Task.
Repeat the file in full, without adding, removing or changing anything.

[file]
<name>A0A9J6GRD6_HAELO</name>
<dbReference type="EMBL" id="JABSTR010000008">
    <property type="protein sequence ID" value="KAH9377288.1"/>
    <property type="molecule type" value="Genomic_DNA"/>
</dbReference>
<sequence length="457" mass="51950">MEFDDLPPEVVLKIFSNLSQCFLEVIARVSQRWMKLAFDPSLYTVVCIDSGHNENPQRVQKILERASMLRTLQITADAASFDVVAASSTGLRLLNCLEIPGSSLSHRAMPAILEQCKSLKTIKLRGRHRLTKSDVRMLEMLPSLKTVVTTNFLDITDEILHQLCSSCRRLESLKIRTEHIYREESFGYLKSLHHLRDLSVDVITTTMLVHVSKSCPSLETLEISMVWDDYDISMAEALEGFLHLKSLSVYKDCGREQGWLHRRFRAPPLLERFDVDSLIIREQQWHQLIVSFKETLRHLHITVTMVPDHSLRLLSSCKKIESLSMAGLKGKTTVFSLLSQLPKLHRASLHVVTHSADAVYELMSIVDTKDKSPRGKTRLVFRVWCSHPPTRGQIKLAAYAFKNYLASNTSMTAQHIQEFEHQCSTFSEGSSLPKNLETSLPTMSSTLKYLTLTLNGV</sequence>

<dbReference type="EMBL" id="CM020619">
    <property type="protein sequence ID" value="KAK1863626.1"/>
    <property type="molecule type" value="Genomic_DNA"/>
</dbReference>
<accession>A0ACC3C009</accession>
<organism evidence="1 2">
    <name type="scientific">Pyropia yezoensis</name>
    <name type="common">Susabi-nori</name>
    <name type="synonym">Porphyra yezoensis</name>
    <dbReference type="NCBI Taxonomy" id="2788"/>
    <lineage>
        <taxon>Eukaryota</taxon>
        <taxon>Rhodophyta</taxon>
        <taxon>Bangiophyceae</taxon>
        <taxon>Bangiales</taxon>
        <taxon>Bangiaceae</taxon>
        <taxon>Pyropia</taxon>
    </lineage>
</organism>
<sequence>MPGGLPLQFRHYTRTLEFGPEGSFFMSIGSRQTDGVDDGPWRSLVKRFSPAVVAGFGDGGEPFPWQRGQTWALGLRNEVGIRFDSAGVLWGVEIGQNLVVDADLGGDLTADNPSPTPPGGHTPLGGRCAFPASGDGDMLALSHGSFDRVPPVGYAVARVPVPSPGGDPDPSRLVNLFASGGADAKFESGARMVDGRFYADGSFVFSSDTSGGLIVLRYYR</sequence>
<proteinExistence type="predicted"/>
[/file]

<name>A0A9J6GRD6_HAELO</name>
<dbReference type="EMBL" id="JABSTR010000008">
    <property type="protein sequence ID" value="KAH9377288.1"/>
    <property type="molecule type" value="Genomic_DNA"/>
</dbReference>
<sequence length="457" mass="51950">MEFDDLPPEVVLKIFSNLSQCFLEVIARVSQRWMKLAFDPSLYTVVCIDSGHNENPQRVQKILERASMLRTLQITADAASFDVVAASSTGLRLLNCLEIPGSSLSHRAMPAILEQCKSLKTIKLRGRHRLTKSDVRMLEMLPSLKTVVTTNFLDITDEILHQLCSSCRRLESLKIRTEHIYREESFGYLKSLHHLRDLSVDVITTTMLVHVSKSCPSLETLEISMVWDDYDISMAEALEGFLHLKSLSVYKDCGREQGWLHRRFRAPPLLERFDVDSLIIREQQWHQLIVSFKETLRHLHITVTMVPDHSLRLLSSCKKIESLSMAGLKGKTTVFSLLSQLPKLHRASLHVVTHSADAVYELMSIVDTKDKSPRGKTRLVFRVWCSHPPTRGQIKLAAYAFKNYLASNTSMTAQHIQEFEHQCSTFSEGSSLPKNLETSLPTMSSTLKYLTLTLNGV</sequence>

<dbReference type="EMBL" id="CM020619">
    <property type="protein sequence ID" value="KAK1863626.1"/>
    <property type="molecule type" value="Genomic_DNA"/>
</dbReference>
<accession>A0ACC3C009</accession>
<organism evidence="1 2">
    <name type="scientific">Pyropia yezoensis</name>
    <name type="common">Susabi-nori</name>
    <name type="synonym">Porphyra yezoensis</name>
    <dbReference type="NCBI Taxonomy" id="2788"/>
    <lineage>
        <taxon>Eukaryota</taxon>
        <taxon>Rhodophyta</taxon>
        <taxon>Bangiophyceae</taxon>
        <taxon>Bangiales</taxon>
        <taxon>Bangiaceae</taxon>
        <taxon>Pyropia</taxon>
    </lineage>
</organism>
<sequence>MPGGLPLQFRHYTRTLEFGPEGSFFMSIGSRQTDGVDDGPWRSLVKRFSPAVVAGFGDGGEPFPWQRGQTWALGLRNEVGIRFDSAGVLWGVEIGQNLVVDADLGGDLTADNPSPTPPGGHTPLGGRCAFPASGDGDMLALSHGSFDRVPPVGYAVARVPVPSPGGDPDPSRLVNLFASGGADAKFESGARMVDGRFYADGSFVFSSDTSGGLIVLRYYR</sequence>
<proteinExistence type="predicted"/>